also of late been declining,--in each instance quite to the advantage of the public. Sumner has shown great want of statesmanlike ability, while his estimate of himself grows without stint. Butler has made a conspicuous failure in his advocacy of Impeachment; and Banks has no longer any position except with newspaper-correspondents. Stevens too is growing old, & his extravagances and follies are gradually putting him where he belongs.
The next number of the Review will contain an admirable paper by Lowell on Lessing, and a very pleasant one by Howells, whose book on Venetian Life has won a place for him among our most agreeable authors, on Contemporary Italian Poets. There will also be in it an exposure worth reading of the nature & practices of the Camden & Amboy Monopoly.
I watch with great interest the progress of affairs in Italy. I regretted what seemed to me the mistake of Ricasoli in the Church question. Is there any journal which would keep one of Italian affairs political & literary, & would not demand too much time in the reading?
It gave us all great pleasure to hear of the improvement in the health of Mrs.
Marsh. I hope that the gain will prove
[the following is written vertically on the page beginning "Cambridge, March 20, 1867."]
permanent. Will you be good enough to give to her the kindest remembrances & regards of the ladies of my family, & my own best respects.
Lowell & Child have asked me to send you their best remembrances. With sincere respect, I am
Very truly YoursCharles E. Norton.Hon. George P. Marsh.
References in this letter:
Marsh's "The Origin of the Italian Language," a 42-page review of Cesare Cantu's Sull' origine della lingua italiana, 1865, and other works, appeared in the North American Review for July 1867.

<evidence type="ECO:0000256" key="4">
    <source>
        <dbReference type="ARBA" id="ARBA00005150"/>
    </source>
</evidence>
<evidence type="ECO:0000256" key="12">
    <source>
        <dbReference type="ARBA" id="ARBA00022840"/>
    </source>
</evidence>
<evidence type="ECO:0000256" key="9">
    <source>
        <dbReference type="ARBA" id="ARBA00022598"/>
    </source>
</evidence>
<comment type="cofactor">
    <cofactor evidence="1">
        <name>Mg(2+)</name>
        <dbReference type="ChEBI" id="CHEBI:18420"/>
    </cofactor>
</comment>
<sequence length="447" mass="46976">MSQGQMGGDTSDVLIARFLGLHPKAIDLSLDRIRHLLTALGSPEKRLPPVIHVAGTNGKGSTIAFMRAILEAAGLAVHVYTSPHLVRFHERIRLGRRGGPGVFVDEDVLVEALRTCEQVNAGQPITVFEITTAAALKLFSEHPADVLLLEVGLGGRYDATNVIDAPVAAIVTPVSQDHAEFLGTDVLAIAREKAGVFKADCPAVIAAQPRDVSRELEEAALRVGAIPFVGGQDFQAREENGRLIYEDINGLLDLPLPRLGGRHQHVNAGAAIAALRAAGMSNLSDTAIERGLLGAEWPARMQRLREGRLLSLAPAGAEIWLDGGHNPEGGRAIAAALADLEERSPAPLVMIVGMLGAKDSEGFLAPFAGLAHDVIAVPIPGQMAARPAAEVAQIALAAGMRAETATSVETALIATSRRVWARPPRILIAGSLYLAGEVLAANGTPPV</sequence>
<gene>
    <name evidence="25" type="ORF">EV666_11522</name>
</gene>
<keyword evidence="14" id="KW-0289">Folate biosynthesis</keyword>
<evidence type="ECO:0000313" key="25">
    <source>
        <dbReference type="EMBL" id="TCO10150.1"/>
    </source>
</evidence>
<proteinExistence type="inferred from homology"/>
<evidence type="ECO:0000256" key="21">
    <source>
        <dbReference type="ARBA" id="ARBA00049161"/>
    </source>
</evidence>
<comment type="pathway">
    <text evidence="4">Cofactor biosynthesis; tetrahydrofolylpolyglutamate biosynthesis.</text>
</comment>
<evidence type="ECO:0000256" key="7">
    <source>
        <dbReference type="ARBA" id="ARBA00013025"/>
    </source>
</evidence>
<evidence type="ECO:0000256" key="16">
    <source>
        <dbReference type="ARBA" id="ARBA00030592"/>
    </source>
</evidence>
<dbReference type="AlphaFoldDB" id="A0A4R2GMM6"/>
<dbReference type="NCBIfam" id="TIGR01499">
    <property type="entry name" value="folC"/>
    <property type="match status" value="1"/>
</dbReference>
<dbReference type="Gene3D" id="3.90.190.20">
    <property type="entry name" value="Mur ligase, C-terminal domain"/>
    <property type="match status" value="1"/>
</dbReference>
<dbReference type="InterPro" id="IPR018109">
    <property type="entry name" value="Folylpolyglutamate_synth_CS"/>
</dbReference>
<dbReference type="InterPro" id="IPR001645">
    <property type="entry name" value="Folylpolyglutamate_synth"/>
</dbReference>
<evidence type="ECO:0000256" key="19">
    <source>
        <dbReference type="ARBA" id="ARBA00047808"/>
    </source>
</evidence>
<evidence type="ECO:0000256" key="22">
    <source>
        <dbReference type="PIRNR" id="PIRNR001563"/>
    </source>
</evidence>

Marsh wrote many articles for the Nation, a weekly journal of politics, literature, and the arts founded by Edwin Lawrence Godkin in 1865.
Seward, hearing the American Ambassadors abroad were severely criticizing President Johnson, sent them letters inquiring about their conduct. One, John Lothrop Motley, the historian, who was stationed in Vienna, resigned in protest. Eventually the correspondence between the two men became the subject of a Senate investigation which damaged Seward's career.
Charles Sumner (1811-1874), a founder of the Republican party, was U.S. Senator from Massachusetts 1851-1874.
Benjamin F. Butler (1818-1893), a Union general during the Civil War, was a member of the U.S. House of Representatives 1867-75, where he was a leader in the move to impreach President Andrew Johnson.
Nathaniel S. P. Banks (1816-1894), a Union general during the Civil War, was a member of the U.S. House of Representatives 1865-73.
Thaddeus Stevens (1792-1868), a member of the U.S. House of Representatives 1859-68, was the leader of the Radical Republicans. After the war he was chairman of the Committee on Reconstruction, helped establish the Freedmen's Bureau, and led the move to impreach President Andrew Johnson.
Lowell's article on Gotthold Ephraim Lessing, the German dramatist and critic, appeared in the North American Review for April 1867.
William Dean Howells' "Modern Italian Poets" appeared in the North American Review for April 1867. His Venetian Lifewas published in 1866.
"The New Jersey Monopolies," which appeared in the North American Review for April 1867, was an analysis of the actions of the transportation companies of the state.
Bettino Ricasoli (1809-1880), baron of Brolio, a leader of Tuscan liberal movements, was prime minister of Italy 1861-1862 and 1866-1867.
James Russell Lowell (1819-1891), poet, critic, and professor at Harvard, was editor, with with Norton, of the North American Review1863-72.
Francis James Child (1825-1896), philologist and professor at Harvard, was an authority on the ballad.